Poetik Justis’ Second Album Green Heart Astronaut: Communing With the Cosmic
Mumbai based rapper Poetik Justis is undoubtedly a veteran of the Indian hip-hop scene who has been around since its early days. Between Poetik’s 2015 album Greatness and this second project of his, Poetik was trying to find the right way to position his Hindi and English releases. During this period his work in Hindi was released under the moniker of Trap Poju. This seven-track project, Green Heart Astronaut, which runs around 25 minutes, resolves this distinction between the two monikers by releasing them both under the name of Poetik Justis. Poetik teams up here with three producers Vedang, Watashi Wa Shinji and Dorian X for this relatively short project while covering a vast expanse thematically.
The album was written and recorded over the COVID-19 pandemic and there is an ecological and philosophical undertone that runs through the whole album while reaching out beyond the narrow confines of earthly pursuit. The album is Poetik’s cosmic communion and calling it that is not an exaggeration. In a review of the stoner rock band Om’s album, Advaitic Songs (2012), a reviewer had noted that the album was a “pan-global mystical music for the heavy-metal demographic”. What I think he was alluding to was that music which communes with the cosmic, ranges across genres. Poetik’s approach to the cosmic is miles apart from what anyone would call religious. And, it becomes clear over the album that Poetik has resolved for himself a notion of God which is far more wondrous than dry scientific rationality or the dogmatic pursuits of ritualized religion.
The opening track of the album “Conversations with God” sets off the thematic concerns of the album. Echoing 2pac’s “Changes”, the track starts from an existential position, “Woke up in the morning and I ask myself / Is life worth living should I blast myself”. The track switches gears quickly to evoke a certain zen-like relationship where it feels to him as if God is writing through him: “Conversations with God / Swear sometimes he been writing my songs”. There is a sense of ease and clarity that Poetik has achieved in his writing, bereft of forced rhyme schemes, while being accompanied with a laid-back delivery which aptly fits the meditative themes that the track touches upon. He writes,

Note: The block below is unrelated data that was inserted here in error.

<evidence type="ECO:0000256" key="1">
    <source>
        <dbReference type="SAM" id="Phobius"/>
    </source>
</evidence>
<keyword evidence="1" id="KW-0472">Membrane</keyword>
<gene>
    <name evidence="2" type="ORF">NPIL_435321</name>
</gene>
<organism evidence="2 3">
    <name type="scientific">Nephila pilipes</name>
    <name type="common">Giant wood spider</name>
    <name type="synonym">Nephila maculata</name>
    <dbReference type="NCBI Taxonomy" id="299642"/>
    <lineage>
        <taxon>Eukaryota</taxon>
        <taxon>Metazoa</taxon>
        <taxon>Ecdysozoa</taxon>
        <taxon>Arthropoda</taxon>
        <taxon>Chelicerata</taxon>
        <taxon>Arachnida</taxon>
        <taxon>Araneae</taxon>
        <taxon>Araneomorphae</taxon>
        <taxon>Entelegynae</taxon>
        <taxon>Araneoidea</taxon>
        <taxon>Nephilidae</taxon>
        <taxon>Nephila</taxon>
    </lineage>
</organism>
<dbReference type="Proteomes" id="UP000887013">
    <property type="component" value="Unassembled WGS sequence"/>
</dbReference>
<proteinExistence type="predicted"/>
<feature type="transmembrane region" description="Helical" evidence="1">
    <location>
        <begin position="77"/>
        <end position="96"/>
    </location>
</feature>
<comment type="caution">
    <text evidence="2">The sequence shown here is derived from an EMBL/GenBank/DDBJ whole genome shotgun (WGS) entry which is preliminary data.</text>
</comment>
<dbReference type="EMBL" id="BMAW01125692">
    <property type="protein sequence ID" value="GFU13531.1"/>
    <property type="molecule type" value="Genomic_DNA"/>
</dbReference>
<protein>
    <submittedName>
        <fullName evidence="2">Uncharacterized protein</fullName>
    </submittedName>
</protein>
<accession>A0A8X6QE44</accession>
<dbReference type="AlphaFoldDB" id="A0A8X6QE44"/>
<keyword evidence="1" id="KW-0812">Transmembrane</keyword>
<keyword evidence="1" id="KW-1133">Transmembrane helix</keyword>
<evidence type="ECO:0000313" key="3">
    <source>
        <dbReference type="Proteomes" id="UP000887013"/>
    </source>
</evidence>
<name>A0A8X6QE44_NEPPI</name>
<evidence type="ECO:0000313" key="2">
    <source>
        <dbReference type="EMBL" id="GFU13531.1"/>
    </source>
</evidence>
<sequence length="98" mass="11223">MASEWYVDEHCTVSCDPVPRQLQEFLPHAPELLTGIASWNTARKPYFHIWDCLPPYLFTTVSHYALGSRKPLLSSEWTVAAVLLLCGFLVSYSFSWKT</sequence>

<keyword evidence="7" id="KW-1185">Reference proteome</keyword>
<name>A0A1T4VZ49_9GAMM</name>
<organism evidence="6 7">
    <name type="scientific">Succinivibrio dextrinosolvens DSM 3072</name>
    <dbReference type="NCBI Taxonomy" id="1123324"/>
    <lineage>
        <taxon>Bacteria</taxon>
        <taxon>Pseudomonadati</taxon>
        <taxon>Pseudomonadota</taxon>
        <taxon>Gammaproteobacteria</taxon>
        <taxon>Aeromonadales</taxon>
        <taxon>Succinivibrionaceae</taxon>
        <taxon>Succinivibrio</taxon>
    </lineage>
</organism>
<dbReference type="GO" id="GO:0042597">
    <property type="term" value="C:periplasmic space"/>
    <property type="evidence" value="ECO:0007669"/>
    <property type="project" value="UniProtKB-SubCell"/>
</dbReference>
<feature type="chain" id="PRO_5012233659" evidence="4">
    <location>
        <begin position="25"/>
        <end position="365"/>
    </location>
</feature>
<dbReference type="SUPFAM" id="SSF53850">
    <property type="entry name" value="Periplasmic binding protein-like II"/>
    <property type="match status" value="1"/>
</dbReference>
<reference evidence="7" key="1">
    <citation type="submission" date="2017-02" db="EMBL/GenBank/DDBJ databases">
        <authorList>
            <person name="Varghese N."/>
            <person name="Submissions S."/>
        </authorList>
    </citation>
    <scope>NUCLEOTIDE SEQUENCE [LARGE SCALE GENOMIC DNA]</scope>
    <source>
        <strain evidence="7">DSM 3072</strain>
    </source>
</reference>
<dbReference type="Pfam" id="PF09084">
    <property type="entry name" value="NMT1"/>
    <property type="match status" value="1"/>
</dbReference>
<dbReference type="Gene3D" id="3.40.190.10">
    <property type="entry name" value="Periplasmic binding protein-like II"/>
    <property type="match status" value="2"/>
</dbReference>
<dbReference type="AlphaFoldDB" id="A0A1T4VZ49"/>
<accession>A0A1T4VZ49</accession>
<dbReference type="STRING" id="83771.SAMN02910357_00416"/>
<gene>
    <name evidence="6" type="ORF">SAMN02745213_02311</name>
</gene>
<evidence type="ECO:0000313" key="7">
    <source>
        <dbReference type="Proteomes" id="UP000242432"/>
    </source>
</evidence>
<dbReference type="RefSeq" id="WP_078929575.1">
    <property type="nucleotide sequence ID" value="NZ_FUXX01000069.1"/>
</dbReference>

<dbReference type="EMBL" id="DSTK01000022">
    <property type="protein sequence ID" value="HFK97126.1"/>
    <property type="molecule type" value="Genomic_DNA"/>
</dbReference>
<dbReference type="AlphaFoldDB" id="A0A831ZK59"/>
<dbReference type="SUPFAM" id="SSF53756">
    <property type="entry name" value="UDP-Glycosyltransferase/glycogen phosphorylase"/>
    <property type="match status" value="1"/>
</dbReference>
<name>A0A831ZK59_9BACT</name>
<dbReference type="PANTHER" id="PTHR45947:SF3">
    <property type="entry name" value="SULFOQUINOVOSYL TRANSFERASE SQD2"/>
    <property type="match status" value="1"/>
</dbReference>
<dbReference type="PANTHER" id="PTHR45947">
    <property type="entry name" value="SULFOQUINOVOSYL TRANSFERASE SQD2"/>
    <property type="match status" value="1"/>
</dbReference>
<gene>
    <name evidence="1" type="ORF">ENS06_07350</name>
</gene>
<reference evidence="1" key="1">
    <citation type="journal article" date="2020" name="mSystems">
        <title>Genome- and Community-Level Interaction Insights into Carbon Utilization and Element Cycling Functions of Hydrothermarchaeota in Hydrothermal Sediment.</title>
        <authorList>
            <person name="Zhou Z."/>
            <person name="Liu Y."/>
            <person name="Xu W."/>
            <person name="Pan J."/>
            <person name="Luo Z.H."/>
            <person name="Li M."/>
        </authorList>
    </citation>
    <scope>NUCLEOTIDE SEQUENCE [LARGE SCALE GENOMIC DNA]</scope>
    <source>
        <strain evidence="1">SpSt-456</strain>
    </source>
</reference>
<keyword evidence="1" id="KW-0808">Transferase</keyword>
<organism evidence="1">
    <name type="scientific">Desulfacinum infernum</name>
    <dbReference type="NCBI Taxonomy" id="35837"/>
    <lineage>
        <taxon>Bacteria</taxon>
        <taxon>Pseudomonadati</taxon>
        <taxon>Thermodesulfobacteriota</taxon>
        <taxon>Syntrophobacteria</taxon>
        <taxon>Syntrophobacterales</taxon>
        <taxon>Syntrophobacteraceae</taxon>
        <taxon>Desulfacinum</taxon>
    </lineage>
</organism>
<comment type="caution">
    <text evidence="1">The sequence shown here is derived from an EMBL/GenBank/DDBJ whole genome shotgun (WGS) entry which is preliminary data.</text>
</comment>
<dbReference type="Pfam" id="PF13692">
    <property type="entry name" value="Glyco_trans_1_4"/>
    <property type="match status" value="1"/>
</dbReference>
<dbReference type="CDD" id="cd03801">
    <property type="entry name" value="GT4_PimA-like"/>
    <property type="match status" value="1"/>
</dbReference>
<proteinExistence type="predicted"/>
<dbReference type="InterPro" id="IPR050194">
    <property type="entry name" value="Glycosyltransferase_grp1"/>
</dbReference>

As he keeps posing questions to himself and the listener through the album, he makes no pretense of himself having arrived at the answers to all the questions. As the first track draws to a close, Poetik asks a rhetorical question which he doesn’t answer: “If change is the only constant / What’s constant at all?”
The answer to the above question, which he leaves open-ended, resides in the second track titled “Roses”. Roses doesn’t just evoke love but also death. The track’s hook locates love and death as existing close to each other in life, two aspects that remains constant in human life.
The third track “Sau Kadam Upar” switches to Hindi and abandons earthly pursuits while raising the stakes. Philosophical questions concerning humans’ place and relationship to this universe are asked and no easy answers are found. “Har pal guzarne par badhta mei raaz ke aur kareeb / Par kar pau na kabhi mei benaqaab usko shayad ye naseeb” (with every passing moment, I get closer to the unknown / But I cannot unveil it, maybe that’s my destiny). The hook which likens Earth to a “khula pinjra” (an open prison) announces his departure and rises towards “antariksh” (space) with the catchiest hook in the album.
With all the cosmic talk one risks overlooking the more mundane though necessary concerns of everyday life. But that isn’t the case here. Poetik hasn’t forgotten the more mundane differences and challenges that concern human life. But he resolves these challenges using the image of an ape and not humans who claim to have mastery of their surroundings:
As the track “Mangal” references planet Mars explicitly and Poetik announces himself as a rapper from Mars, Earth is left behind. But the call for becoming intergalactic is not a cynical abandonment or a forgetting of Earth but a call for speculative pondering. A few lines from the closing track of the album “Green Heart Astronaut” sums up the core concern of album,
The initial evocation of God, speaking through Poetik, while being peppered with a significant amount of imagery evoking a sci-fi ambience, sounds odd until this moment in the closing track. This clarification at the end makes it clear that Poetik’s God is not the usual religious creationist, personal, omnipresent and omniscient God rather it’s the unknown. This unknown about which we can speculate, rightfully, evokes wonder and awe. And, it is precisely this awe and wonder that the album is able to evoke while being a pretty damn catchy listen. I only wish the album was a little longer. It felt like it got over a little too quickly. But with the distinction between EPs and albums dissolving quickly, especially in hip-hop, maybe its just my older habits not dying quick enough.